The optical setup we used was recently used to demonstrate expulsion of liquid droplets during speech as well as characterization of droplet residence times in air (1, 2). A schematic in the setup is shown in Fig. 1. In short, an easy sheet was shined using an enclosure, where light scattering from particles traversing the sunlight sheet was detected while using camera. To form the sunshine sheet, a cylindrical lens transformed a green laserlight into an elliptical profile, which has been directed from the enclosure. The laser source would have been a scientific pump laser (Millennia, Spectra-Physics; power, 2 W; wavelength, 532 nm), but suitable green lasers of similar powers are around for less than U.S. $100.
The enclosure (length by width by height: 30 cm by 30 cm by 35 cm) was constructed out of (or lined with) black material to lower stray light. The sides in the box had slits for entry and exit of the light sheet. The front with the box had an 18-cm-diameter hole to the speaker, sufficient for someone wearing a face mask to speak into the box but small enough to stop the facial skin (or mask) from reaching the lighting sheet. To clear droplets in the box between experiments, laminar air from the best quality particulate air (HEPA) filter was continuously fed into the box from above by having a duct which has a cross area of 25 cm by 25 cm.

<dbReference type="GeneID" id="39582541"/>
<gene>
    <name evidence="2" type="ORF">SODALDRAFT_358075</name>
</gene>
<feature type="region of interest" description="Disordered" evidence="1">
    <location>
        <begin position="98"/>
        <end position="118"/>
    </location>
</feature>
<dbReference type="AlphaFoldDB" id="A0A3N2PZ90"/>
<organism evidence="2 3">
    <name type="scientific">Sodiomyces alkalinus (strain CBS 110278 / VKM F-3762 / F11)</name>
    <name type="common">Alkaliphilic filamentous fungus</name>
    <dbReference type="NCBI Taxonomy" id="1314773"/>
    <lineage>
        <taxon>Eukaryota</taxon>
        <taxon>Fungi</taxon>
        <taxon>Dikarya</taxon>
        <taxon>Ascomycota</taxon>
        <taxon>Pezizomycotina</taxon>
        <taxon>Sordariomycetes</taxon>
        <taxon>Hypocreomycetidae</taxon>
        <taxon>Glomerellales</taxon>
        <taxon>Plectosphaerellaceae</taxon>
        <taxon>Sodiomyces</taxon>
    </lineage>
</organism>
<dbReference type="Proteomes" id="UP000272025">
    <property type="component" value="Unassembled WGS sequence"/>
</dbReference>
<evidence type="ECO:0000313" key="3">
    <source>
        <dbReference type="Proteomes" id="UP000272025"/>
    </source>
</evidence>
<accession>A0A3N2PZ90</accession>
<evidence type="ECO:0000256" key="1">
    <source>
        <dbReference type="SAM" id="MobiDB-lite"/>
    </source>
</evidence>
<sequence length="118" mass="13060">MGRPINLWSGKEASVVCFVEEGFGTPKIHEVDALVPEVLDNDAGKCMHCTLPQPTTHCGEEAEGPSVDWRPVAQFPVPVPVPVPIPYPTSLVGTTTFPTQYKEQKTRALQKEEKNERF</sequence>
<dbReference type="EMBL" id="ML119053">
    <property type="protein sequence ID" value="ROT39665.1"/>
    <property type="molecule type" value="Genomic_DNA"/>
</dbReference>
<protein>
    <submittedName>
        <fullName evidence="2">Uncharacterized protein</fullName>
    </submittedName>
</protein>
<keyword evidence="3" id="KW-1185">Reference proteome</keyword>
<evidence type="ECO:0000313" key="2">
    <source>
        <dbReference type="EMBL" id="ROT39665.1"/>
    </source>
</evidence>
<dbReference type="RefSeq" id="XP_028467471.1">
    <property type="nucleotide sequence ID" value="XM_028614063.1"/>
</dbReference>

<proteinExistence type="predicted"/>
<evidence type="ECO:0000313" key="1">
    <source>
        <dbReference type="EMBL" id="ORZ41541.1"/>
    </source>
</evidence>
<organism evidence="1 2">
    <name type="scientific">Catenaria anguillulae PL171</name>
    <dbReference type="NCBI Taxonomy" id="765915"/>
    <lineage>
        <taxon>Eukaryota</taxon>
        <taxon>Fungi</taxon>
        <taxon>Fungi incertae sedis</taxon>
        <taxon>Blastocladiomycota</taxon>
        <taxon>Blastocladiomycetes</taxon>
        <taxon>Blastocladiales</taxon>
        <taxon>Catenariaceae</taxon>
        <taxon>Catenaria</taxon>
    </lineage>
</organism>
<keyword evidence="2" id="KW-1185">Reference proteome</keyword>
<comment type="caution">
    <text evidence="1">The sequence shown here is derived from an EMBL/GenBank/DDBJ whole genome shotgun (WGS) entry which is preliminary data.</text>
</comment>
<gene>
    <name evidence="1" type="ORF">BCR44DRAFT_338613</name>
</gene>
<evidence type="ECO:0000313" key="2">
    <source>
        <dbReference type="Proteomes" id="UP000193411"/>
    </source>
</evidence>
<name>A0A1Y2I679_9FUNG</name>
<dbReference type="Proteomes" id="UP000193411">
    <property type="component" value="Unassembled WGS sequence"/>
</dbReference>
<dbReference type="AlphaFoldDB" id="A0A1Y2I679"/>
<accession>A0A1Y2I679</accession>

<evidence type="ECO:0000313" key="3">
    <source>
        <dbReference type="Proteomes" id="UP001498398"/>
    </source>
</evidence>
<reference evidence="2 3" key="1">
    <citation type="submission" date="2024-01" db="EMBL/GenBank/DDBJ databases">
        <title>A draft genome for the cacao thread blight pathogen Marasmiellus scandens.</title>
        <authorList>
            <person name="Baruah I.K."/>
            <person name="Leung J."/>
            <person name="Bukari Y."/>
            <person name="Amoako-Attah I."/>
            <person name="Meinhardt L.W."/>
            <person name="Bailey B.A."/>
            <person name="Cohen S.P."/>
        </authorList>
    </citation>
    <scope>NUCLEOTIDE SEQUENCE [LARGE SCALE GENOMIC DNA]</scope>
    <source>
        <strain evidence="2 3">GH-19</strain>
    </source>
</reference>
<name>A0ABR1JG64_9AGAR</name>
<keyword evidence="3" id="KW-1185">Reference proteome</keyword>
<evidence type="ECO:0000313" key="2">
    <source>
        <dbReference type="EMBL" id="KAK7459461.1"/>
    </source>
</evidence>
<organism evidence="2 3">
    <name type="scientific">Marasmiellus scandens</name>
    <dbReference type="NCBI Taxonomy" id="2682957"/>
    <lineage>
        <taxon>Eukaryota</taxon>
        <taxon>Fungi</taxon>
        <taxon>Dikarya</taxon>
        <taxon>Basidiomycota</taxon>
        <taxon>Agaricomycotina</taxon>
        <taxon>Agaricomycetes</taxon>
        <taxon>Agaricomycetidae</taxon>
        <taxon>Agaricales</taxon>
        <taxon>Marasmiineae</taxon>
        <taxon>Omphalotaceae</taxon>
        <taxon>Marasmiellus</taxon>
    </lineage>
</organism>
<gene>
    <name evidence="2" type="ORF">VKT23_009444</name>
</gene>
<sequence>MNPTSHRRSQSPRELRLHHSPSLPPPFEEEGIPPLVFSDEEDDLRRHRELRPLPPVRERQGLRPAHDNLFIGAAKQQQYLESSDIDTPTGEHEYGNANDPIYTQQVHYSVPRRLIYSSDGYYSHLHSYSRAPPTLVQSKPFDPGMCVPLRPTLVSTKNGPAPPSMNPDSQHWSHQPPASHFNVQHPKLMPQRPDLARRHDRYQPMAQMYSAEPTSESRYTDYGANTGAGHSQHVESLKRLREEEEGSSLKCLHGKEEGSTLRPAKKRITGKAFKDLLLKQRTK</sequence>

The supplied air was being expelled through the light sheet slits and also the speaker hole. A slight positive pressure inside box cleared droplets and prevented dust from entering into the box externally. On the back of the box, a cellphone (Samsung Galaxy S9) was mounted far away of 20 cm from the sunshine sheet. Using the Android application “open camera,” the frame size was set to 1920 × 1080 pixels, the focal distance was set to 20 cm, the exposure time was set to 1/50 s, as well as the frame rate was set to 30/s. At this focal distance, each camera pixel recorded a region of 120 μm by 120 μm in the position in the light sheet.